Rainbow Stew is Versatile and Delicious

I had a delicious dinner at a friend’s house recently, so of course I scammed the recipe from her. We had what she called Rainbow Stew. It’s actually her grandmother’s vegetable soup recipe and it’s very versatile. It also can be cooked on the stovetop or in a slow cooker.

Here’s the basic recipe:

Rainbow Stew

5 potatoes, chunked up

3 onions, chopped

1 can corn

1 can peas

1 can tomatoes

1 can tomato sauce

Salt and pepper to taste

1 spoon Crisco

1/2 can water for each can of vegetables

Combine all in slow cooker and cook all day on low or 4 to 6 hours on high.

Before serving, boil a small package of elbow macaroni separately according to package directions then drain and mix into stew. Allow stew to simmer with macaroni in it for a few minutes before serving.

So easy and simple, right? My friend said she often adds sliced fresh okra or celery when she has it on hand and it’s delicious with these additions.

She also often substitutes a can of diced tomatoes and green chilis for the plain tomatoes. This version is much spicier. The batch we ate, she substituted oregano and basil seasoned diced tomatoes instead of plain tomatoes. It was excellent.

She also noted that her grandmother sometimes adds tomato juice instead of water. This made me wonder whether it would be awesome to add chicken broth in place of the water. I think it would. I also think I would slice up some carrots and add them to the stew for even more color.

See what I mean about versatile? You can add (or delete) vegetables according to your family’s tastes, and even adjust the spices easily. And it’s a delicious meal that cooks itself in the slow cooker while you’re out living your life. Wonderful.

For more hearty, delicious dinner ideas, try Carver’s TomatoesCarver’s Tomatoes includes all of George Washington Carver’s 115 Tomato Recipes updated for today’s cooks. These were originally published in 1918 when Carver ran the Agriculture Department at the Tuskegee Institute under Booker T. Washington. His original pamphlet was a large part of his efforts to increase the popularity of tomatoes.

His recipes remain relevant through their use of common pantry and garden ingredients. Known for his personal frugality, most of these recipes are quite inexpensive to prepare and most are quite flexible, allowing the cook to create dishes to serve any number of people. The recipes are wide-ranging, from basic ketchups to soups and salads to dinner entrees.

Carver’s Tomatoes is available online for only $2.99 at Amazon, Barnes & Noble, Apple, Sony or Smashwords.

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Peanut Recipes from Oklahoma

Found an interesting old recipe book at an estate sale, “It’s Easy to be a ‘Gourmet’ with Peanuts.”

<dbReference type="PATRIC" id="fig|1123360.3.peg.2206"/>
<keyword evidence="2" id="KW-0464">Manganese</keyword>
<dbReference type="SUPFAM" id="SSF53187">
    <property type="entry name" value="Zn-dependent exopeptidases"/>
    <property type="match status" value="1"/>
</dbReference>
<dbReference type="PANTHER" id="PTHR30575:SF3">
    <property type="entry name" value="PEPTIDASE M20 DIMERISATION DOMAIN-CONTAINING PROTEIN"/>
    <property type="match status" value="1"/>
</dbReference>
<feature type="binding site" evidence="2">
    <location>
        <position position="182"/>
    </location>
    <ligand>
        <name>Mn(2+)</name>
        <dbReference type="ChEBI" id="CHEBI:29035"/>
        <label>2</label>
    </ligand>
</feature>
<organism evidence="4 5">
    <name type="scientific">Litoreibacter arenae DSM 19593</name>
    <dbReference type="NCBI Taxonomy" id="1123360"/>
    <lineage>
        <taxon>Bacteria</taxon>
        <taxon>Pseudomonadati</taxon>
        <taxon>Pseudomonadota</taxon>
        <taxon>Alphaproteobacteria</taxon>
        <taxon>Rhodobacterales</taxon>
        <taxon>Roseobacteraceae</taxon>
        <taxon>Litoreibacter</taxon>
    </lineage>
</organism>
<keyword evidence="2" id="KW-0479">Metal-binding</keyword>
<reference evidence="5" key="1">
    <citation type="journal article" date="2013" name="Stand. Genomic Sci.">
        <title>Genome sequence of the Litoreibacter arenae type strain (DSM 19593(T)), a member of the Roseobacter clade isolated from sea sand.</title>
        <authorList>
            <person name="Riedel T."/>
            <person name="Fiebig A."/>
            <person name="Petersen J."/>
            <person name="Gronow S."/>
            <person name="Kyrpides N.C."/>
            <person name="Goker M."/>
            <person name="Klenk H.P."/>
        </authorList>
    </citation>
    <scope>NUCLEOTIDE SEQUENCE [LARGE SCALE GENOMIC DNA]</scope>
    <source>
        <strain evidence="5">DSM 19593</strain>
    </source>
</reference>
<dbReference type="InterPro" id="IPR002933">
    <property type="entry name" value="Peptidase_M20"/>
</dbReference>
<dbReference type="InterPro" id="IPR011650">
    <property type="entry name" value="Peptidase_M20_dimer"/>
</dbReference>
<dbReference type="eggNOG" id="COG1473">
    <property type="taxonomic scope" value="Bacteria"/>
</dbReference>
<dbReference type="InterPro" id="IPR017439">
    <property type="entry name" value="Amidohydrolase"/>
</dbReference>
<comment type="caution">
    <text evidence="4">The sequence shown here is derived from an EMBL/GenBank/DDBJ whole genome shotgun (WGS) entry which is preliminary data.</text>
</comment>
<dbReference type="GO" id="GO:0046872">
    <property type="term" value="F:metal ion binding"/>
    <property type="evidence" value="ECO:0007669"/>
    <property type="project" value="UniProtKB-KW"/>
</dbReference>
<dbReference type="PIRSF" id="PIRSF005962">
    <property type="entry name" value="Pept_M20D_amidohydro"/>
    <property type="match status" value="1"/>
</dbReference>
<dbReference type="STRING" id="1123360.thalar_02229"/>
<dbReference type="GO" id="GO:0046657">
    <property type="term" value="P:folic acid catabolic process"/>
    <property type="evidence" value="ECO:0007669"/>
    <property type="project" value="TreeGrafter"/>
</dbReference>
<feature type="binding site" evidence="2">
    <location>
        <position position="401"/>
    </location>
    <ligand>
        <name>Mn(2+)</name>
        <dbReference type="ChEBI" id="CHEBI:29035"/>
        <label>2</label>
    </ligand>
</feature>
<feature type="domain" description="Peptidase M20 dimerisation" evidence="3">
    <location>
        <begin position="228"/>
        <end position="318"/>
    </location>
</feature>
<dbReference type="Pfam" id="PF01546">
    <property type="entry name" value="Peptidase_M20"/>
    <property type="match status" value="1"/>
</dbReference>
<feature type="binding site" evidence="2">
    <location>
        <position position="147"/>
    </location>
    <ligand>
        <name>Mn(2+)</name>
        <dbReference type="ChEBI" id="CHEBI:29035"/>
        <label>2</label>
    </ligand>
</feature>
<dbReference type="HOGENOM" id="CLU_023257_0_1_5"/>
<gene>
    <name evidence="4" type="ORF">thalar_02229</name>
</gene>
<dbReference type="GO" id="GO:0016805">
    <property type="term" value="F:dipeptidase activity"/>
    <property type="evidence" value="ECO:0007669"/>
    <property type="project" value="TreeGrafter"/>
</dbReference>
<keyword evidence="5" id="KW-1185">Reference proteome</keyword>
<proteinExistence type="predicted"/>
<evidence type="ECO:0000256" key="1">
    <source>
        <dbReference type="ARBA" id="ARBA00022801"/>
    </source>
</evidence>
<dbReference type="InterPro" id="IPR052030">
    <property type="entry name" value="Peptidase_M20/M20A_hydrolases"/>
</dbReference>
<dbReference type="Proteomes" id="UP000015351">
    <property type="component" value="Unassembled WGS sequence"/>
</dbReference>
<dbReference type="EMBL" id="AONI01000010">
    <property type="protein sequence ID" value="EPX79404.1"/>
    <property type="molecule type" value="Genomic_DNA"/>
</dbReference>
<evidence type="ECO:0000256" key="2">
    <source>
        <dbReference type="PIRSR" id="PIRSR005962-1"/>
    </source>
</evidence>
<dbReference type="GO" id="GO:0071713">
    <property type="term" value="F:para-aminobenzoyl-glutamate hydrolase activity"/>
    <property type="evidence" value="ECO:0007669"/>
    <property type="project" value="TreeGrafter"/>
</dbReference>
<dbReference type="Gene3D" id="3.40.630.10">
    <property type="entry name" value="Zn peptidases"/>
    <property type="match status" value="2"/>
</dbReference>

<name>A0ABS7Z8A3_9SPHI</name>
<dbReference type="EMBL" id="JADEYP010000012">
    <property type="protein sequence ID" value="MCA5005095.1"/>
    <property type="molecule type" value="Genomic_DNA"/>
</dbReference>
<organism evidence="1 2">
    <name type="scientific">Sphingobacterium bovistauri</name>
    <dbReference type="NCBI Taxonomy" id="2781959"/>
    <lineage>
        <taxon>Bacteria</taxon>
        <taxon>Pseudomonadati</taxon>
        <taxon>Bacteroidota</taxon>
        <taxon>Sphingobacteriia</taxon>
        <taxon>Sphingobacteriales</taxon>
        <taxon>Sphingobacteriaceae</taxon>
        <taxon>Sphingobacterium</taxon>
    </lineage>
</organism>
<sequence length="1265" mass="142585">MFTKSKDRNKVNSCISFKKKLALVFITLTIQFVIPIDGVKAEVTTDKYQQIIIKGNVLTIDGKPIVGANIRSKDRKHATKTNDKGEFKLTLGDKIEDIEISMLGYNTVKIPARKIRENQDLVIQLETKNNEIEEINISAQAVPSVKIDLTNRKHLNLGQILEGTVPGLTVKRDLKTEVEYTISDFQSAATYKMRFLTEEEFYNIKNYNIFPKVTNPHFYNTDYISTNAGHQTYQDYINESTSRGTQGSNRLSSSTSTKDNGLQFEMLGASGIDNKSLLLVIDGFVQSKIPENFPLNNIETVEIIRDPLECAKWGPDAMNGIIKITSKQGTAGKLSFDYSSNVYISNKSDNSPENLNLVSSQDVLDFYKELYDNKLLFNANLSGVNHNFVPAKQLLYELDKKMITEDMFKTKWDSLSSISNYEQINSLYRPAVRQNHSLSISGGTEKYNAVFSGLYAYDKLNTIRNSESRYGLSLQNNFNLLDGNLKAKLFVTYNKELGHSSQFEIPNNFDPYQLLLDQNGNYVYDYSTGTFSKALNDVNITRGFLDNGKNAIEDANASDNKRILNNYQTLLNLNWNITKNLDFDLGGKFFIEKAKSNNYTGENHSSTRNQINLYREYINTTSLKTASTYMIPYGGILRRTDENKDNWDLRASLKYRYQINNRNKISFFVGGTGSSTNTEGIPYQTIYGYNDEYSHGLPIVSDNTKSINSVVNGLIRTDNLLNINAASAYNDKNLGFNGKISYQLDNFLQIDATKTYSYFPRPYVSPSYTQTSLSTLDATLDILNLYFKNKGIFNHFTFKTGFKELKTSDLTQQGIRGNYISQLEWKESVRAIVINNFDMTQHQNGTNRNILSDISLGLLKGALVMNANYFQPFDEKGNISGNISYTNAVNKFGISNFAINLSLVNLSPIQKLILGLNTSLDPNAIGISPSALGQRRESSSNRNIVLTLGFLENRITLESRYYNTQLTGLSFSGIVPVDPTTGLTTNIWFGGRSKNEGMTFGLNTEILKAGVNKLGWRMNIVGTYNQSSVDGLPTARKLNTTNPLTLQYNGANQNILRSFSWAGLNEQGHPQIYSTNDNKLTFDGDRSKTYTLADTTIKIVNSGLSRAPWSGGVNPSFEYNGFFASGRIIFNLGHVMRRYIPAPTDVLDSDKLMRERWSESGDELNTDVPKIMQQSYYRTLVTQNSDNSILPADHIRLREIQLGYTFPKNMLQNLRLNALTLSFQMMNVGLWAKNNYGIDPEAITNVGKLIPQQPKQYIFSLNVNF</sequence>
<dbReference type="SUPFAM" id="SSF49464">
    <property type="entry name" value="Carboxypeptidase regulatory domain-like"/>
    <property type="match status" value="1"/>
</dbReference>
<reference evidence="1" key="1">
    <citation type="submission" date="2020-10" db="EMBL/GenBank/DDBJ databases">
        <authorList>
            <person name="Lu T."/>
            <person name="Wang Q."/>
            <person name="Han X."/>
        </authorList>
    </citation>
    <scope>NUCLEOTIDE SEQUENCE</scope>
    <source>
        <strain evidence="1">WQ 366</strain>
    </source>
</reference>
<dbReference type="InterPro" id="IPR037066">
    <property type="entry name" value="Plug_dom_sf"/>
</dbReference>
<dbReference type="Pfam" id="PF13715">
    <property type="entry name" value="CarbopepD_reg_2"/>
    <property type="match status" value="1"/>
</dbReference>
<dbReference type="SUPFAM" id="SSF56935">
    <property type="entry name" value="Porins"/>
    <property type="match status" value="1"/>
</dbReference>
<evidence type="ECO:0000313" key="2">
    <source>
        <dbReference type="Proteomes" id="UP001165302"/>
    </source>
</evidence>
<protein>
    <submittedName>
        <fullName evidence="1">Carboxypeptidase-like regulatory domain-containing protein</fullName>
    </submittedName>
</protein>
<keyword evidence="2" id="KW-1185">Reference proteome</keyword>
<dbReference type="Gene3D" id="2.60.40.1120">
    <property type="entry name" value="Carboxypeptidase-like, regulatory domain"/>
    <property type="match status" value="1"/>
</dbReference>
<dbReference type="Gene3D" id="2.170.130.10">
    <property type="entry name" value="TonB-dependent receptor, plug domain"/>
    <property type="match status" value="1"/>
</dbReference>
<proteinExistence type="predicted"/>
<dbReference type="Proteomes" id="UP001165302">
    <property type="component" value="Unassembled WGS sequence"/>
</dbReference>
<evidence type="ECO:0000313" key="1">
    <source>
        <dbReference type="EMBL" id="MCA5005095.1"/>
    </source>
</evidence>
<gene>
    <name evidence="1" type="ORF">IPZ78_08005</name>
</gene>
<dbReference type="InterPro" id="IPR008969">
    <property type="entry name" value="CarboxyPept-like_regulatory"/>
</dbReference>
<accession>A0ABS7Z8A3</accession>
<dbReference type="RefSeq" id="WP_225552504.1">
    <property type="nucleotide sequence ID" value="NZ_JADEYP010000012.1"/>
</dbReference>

It doesn’t have a date on it, but looks to be from the 1950s. It says it is “brought to you by the 7,000 peanut growers of Oklahoma and their families.”

The cookbook is filled with recipes that use peanuts, from main dishes to soups, breads, cakes and more. Here are a couple of recipes from the Salads section.

Peanut-Carrot-Orange Salad

1 1/2 cups coarsely grated carrots

3/4 cup coarsely chopped salted peanuts

1/3 cup raisins

Lemon juice, if desired

Mayonnaise, or any peanut butter salad dressing, as needed

2 oranges, cut in sections

Combine carrots, peanuts, and raisins with mayonnaise or peanut butter salad dressing to moisten. Add lemon juice to taste, if desired, Arrange on lettuce with orange sections around edge. Serves 4.

Never heard of peanut butter salad dressing? Here you go:

Quick Peanut Butter Dressing

2 tablespoons mayonnaise

1 tablespoon lemon juice

1 teaspoon sugar

2 tablespoons peanut butter

Mix mayonnaise with lemon juice, sugar and peanut butter.

Or if you want to get fancy:

Peanut Butter Fruit Dressing

1/2 cup peanut butter

1/2 cup orange juice

1/2 cup pineapple juice or pineapple-grapefruit blend

1/4 cup lemon juice

1/2 teaspoon salt

2 tablespoons honey or sugar

Blend peanut butter with part of juices until smooth. Gradually add remaining juice, salt and honey, stirring until blended. Store in covered container in refrigerator. Makes 1 1/2 cups dressing. Excellent with fruit salad.

If you try and enjoy these recipes, say a word of thanks to the Oklahoma peanut growers!

Note: For those who enjoy historical recipes, check out “Carver’s Tomatoes” from Lakehouse publishing. It includes all 115 tomato recipes from George Washington Carver’s historic agriculatural bulletin – all updated for today’s cooks and kitchens. “Carver’s Tomatoes” is available through Amazon, Barnes & Noble, Apple Itunes, and Kobo for only $2.99.

George Washington Carver’s 8 Cardinal Virtues

George Washington Carver’s 8 Cardinal Virtues. Worth attempting!

1. Be clean both inside and out.

2. Neither look up to the rich or down on the poor.

3. Lose, if need be, without squealing.

4. Win without bragging.

5. Always be considerate of women, children, and older people.

6. Be too brave to lie.

7. Be too generous to cheat.

8. Take your share of the world and let others take theirs.

This is such a great list of character-based goals! GW Carver was an amazing person for so many reasons, but this list still stuns me.